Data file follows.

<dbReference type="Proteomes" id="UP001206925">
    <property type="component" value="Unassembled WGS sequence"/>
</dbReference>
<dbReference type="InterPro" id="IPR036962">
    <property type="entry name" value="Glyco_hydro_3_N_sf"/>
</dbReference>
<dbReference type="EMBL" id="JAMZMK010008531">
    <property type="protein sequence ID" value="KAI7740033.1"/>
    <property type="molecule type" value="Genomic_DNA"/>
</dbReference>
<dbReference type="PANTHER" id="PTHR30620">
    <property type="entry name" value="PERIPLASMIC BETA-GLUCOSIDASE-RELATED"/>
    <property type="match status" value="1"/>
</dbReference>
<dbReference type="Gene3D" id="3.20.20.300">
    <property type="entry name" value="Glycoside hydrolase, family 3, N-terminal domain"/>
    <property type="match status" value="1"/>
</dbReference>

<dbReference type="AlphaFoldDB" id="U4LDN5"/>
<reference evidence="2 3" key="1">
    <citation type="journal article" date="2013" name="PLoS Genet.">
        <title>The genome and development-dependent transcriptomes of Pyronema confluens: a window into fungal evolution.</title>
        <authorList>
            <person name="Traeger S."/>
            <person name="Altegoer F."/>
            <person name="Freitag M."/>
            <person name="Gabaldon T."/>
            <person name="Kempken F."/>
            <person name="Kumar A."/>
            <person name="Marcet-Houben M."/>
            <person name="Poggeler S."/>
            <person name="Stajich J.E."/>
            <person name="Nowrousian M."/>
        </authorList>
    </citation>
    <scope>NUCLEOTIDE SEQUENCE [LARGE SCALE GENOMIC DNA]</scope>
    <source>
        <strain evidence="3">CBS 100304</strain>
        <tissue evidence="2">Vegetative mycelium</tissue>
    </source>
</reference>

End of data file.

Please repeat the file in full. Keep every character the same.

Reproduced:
<dbReference type="Proteomes" id="UP001206925">
    <property type="component" value="Unassembled WGS sequence"/>
</dbReference>
<dbReference type="InterPro" id="IPR036962">
    <property type="entry name" value="Glyco_hydro_3_N_sf"/>
</dbReference>
<dbReference type="EMBL" id="JAMZMK010008531">
    <property type="protein sequence ID" value="KAI7740033.1"/>
    <property type="molecule type" value="Genomic_DNA"/>
</dbReference>
<dbReference type="PANTHER" id="PTHR30620">
    <property type="entry name" value="PERIPLASMIC BETA-GLUCOSIDASE-RELATED"/>
    <property type="match status" value="1"/>
</dbReference>
<dbReference type="Gene3D" id="3.20.20.300">
    <property type="entry name" value="Glycoside hydrolase, family 3, N-terminal domain"/>
    <property type="match status" value="1"/>
</dbReference>

<dbReference type="AlphaFoldDB" id="U4LDN5"/>
<reference evidence="2 3" key="1">
    <citation type="journal article" date="2013" name="PLoS Genet.">
        <title>The genome and development-dependent transcriptomes of Pyronema confluens: a window into fungal evolution.</title>
        <authorList>
            <person name="Traeger S."/>
            <person name="Altegoer F."/>
            <person name="Freitag M."/>
            <person name="Gabaldon T."/>
            <person name="Kempken F."/>
            <person name="Kumar A."/>
            <person name="Marcet-Houben M."/>
            <person name="Poggeler S."/>
            <person name="Stajich J.E."/>
            <person name="Nowrousian M."/>
        </authorList>
    </citation>
    <scope>NUCLEOTIDE SEQUENCE [LARGE SCALE GENOMIC DNA]</scope>
    <source>
        <strain evidence="3">CBS 100304</strain>
        <tissue evidence="2">Vegetative mycelium</tissue>
    </source>
</reference>